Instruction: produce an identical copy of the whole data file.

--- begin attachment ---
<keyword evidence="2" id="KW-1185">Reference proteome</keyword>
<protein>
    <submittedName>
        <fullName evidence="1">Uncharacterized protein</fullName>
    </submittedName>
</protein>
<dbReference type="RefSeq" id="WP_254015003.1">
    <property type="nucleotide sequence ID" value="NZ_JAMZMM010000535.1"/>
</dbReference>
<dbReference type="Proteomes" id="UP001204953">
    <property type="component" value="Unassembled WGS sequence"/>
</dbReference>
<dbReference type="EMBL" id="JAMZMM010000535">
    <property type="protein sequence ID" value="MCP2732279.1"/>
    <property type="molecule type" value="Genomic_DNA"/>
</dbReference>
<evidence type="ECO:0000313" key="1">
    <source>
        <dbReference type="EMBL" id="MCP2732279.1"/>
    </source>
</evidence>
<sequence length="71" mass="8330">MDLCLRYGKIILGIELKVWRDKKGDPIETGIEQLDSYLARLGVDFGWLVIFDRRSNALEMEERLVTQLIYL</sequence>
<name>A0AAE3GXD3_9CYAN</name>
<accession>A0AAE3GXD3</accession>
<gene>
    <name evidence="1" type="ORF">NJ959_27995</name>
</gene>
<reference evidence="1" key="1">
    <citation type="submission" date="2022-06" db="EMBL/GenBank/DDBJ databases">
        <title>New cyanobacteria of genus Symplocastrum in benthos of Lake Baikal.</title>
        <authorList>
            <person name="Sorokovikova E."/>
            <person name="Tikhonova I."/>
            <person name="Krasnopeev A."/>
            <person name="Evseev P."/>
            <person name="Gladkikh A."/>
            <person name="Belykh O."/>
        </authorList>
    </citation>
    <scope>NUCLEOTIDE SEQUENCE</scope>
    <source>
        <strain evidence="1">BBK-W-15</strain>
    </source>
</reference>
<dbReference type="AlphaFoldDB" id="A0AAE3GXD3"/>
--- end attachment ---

<keyword evidence="2" id="KW-1185">Reference proteome</keyword>
<protein>
    <submittedName>
        <fullName evidence="1">Uncharacterized protein</fullName>
    </submittedName>
</protein>
<dbReference type="RefSeq" id="WP_254015003.1">
    <property type="nucleotide sequence ID" value="NZ_JAMZMM010000535.1"/>
</dbReference>
<dbReference type="Proteomes" id="UP001204953">
    <property type="component" value="Unassembled WGS sequence"/>
</dbReference>
<dbReference type="EMBL" id="JAMZMM010000535">
    <property type="protein sequence ID" value="MCP2732279.1"/>
    <property type="molecule type" value="Genomic_DNA"/>
</dbReference>
<evidence type="ECO:0000313" key="1">
    <source>
        <dbReference type="EMBL" id="MCP2732279.1"/>
    </source>
</evidence>
<sequence length="71" mass="8330">MDLCLRYGKIILGIELKVWRDKKGDPIETGIEQLDSYLARLGVDFGWLVIFDRRSNALEMEERLVTQLIYL</sequence>
<name>A0AAE3GXD3_9CYAN</name>
<accession>A0AAE3GXD3</accession>
<gene>
    <name evidence="1" type="ORF">NJ959_27995</name>
</gene>
<reference evidence="1" key="1">
    <citation type="submission" date="2022-06" db="EMBL/GenBank/DDBJ databases">
        <title>New cyanobacteria of genus Symplocastrum in benthos of Lake Baikal.</title>
        <authorList>
            <person name="Sorokovikova E."/>
            <person name="Tikhonova I."/>
            <person name="Krasnopeev A."/>
            <person name="Evseev P."/>
            <person name="Gladkikh A."/>
            <person name="Belykh O."/>
        </authorList>
    </citation>
    <scope>NUCLEOTIDE SEQUENCE</scope>
    <source>
        <strain evidence="1">BBK-W-15</strain>
    </source>
</reference>
<dbReference type="AlphaFoldDB" id="A0AAE3GXD3"/>